July 20th, 2009 04:34:00


We've been waiting for a long time for Buddy Giovinazzo to visit Montreal for Fantasia. Since his intensely horrific Vietnam flashback film COMBAT SHOCK first lit underground screens ablaze in 1986, he's been an unsung hero of cult movie fans the world over, especially in Germany, where he's been living for over a decade. His subsequent films included MR ROBBIE (1989) the ultra-rare aborted sequel to Bill Lustig's controversial MANIAC (1980), NO WAY HOME (1996) starring a recently-famous Tim Roth, THE UNSCARRED (1999), a beautifully-lensed thriller starring the always-riveting James Russo and euro-starlet Ornella Muti, as well as countless features for German television. His latest film LIFE IS HOT IN CRACKTOWN is a challenging depiction of life in a drug-addled New York City neighbourhood overrun with gangs, violence and apathy (based on his book of hte same name), and reaffirms Giovinazzo's status as one of the edgiest independent directors working today. The director's cut of COMBAT SHOCK will be making a rare big-screen appearance at Fantasia this Sunday, followed by the International Premiere of LIFE IS HOT IN CRACKTOWN on Monday.


COMBAT SHOCK – THE DIRECTOR'S CUT plays Sunday July 19th at 7:15pm in the Salle JA De Seve.
More info, including full description, images, trailer and more on the film page HERE

LIFE IS HOT IN CRACKTOWN plays Monday July 20th at 10:10pm in the Hall Theatre.
More info, including full description, images, trailer and more on the film page HERE.



There are a handful of films dealing with the emotional aftermath of Vietnam, but none come close to the psychosis of COMBAT SHOCK - was there a specific case that inspired the film?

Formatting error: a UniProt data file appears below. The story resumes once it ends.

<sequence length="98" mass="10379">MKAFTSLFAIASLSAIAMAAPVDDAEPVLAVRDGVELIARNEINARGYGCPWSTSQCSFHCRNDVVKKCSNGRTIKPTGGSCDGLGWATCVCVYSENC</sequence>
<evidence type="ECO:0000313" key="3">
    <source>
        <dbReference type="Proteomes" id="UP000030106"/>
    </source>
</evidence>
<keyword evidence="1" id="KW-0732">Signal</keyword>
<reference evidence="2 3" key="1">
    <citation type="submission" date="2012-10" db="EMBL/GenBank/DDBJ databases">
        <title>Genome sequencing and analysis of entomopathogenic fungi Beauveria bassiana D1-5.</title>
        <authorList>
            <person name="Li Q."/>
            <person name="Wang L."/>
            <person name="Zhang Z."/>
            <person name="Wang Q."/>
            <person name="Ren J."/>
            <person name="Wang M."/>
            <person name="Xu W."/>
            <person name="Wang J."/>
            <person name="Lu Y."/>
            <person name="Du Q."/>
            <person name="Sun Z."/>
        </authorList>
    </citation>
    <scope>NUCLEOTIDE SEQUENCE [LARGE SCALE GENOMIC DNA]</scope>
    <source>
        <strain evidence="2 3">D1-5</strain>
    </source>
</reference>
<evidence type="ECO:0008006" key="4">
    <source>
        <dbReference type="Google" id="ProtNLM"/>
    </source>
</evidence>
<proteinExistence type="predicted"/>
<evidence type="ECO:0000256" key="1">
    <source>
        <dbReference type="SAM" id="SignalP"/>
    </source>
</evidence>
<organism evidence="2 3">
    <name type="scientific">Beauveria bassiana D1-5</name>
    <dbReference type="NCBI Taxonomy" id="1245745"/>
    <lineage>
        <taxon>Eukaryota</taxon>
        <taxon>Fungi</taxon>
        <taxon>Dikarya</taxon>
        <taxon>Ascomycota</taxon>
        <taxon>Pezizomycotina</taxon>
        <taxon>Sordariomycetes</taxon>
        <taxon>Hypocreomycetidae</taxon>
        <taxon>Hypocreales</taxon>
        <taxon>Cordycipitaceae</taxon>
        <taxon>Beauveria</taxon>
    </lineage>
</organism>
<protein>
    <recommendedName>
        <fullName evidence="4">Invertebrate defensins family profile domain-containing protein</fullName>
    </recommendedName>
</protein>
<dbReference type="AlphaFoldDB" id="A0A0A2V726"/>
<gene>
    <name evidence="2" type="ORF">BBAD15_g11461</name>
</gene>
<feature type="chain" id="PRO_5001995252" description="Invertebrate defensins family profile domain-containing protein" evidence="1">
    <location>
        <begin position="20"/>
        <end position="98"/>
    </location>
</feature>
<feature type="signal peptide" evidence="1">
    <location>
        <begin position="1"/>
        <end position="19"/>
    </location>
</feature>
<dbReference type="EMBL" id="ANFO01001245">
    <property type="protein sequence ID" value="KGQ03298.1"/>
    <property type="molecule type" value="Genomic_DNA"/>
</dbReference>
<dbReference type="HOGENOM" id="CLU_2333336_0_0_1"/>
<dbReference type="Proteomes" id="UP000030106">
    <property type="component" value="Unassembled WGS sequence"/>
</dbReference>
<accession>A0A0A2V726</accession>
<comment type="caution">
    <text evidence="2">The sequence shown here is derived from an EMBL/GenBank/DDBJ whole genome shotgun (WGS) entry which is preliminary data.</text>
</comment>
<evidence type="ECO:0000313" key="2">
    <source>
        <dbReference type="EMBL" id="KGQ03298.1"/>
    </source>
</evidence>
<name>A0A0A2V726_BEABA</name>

No. Not really. It was a series of incidents that i'd read about in the newspapers, one after the other, about men who had killed their families and then themselves. I noticed that a majority of them were vietnam veterans, this got me thinking. The baby in the oven--that was inspired by something that happend in reality, a man thought his baby was possessed by the devil, and the only way to save the baby was to cook the devil out of him, so the man put his son in an oven. Freaky. You can't make that sort of shit up.

For a long time it seemed that the director's cut of COMBAT SHOCK would never see the light of day. What happened to make Troma decide to release it on DVD?

About a few years ago the rights were due on the film and I wrote to Lloyd Kaufman and told him I would like to issue my own version of the film, completely uncut. I thought I would put it out online, with the very limited resources I had, and that would be it. But from the very beginning, Lloyd loved the film, still does, and he convinced me that Troma could put out the definitive version of the film, far better than I could have done, and so I agreed with him. the result is the best, most comprehensive issue of combat shock there could be, including interviews with famous filmmakers, and all my short films as well. In fact, this issue has the only interview with my brother Rick about the making of combat shock that exists. In 20 years, no one ever thought to interview the star of COMBAT SHOCK. Funny, huh?

What was the most valuable thing you learned from the experience of making COMBAT SHOCK?